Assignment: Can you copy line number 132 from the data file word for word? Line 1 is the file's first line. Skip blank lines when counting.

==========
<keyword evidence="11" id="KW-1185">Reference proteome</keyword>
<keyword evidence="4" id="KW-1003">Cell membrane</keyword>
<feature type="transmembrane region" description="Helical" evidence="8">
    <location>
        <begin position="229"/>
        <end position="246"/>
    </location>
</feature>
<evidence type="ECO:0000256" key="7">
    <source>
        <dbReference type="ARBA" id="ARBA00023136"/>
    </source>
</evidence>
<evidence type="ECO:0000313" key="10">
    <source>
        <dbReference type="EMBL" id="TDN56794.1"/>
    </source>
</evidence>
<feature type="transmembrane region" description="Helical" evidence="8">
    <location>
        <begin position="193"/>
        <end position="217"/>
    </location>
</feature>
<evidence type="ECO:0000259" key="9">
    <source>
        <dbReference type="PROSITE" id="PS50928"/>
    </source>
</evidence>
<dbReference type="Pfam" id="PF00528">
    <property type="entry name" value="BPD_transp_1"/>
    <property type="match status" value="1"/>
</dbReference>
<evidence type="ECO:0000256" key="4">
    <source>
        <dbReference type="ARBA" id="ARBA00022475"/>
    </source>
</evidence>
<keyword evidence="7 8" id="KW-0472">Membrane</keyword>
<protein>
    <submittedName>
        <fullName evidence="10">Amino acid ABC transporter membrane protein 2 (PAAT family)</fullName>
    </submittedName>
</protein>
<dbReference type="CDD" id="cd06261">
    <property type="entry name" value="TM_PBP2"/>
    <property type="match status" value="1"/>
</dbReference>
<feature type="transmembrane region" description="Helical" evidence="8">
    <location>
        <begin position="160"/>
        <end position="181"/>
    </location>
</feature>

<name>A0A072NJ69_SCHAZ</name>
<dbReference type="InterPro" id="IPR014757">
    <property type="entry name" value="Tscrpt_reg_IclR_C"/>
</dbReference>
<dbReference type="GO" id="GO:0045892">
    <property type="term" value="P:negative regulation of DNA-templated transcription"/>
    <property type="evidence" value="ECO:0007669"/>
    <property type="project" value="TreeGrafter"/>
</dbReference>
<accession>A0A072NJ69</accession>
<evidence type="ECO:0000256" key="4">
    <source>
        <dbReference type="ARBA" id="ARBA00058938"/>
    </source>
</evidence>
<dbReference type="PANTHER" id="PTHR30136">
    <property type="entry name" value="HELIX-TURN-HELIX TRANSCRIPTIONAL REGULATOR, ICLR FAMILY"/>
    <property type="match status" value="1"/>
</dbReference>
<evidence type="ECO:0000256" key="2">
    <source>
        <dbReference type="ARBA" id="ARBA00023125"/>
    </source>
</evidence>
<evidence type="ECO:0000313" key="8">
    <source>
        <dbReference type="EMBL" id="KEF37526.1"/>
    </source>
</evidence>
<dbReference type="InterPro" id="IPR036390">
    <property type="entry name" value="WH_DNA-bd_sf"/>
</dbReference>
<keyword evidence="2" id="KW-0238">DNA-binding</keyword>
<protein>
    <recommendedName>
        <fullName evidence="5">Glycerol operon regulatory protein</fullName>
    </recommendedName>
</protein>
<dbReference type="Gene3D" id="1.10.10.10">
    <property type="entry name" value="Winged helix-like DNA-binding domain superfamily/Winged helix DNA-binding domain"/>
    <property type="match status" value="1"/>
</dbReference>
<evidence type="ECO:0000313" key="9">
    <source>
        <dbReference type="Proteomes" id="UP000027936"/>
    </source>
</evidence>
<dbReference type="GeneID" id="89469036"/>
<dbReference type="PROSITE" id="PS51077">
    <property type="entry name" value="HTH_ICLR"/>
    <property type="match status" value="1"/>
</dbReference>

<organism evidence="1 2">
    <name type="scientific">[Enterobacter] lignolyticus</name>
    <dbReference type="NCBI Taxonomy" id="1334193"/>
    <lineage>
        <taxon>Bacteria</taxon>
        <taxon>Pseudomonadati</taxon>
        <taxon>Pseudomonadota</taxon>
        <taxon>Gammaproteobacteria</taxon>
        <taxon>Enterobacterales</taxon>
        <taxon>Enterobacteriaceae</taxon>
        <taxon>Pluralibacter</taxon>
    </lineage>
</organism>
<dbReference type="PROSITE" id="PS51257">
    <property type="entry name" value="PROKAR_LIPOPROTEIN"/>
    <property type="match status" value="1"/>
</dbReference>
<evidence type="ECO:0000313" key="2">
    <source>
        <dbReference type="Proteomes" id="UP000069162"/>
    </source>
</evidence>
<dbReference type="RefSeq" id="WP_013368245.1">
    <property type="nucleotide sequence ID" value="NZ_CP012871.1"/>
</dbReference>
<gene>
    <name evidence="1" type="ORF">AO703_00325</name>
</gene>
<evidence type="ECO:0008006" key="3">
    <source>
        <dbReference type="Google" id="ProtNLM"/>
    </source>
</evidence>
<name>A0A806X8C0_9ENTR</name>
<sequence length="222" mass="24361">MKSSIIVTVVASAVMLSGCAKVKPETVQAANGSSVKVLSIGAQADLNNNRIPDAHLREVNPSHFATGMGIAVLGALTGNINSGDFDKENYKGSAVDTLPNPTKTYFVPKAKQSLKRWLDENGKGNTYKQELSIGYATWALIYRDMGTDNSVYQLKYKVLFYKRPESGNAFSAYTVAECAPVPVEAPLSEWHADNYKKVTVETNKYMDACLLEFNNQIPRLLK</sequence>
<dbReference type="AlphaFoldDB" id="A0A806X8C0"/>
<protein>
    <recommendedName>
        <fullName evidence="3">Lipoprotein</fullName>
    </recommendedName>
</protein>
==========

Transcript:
<gene>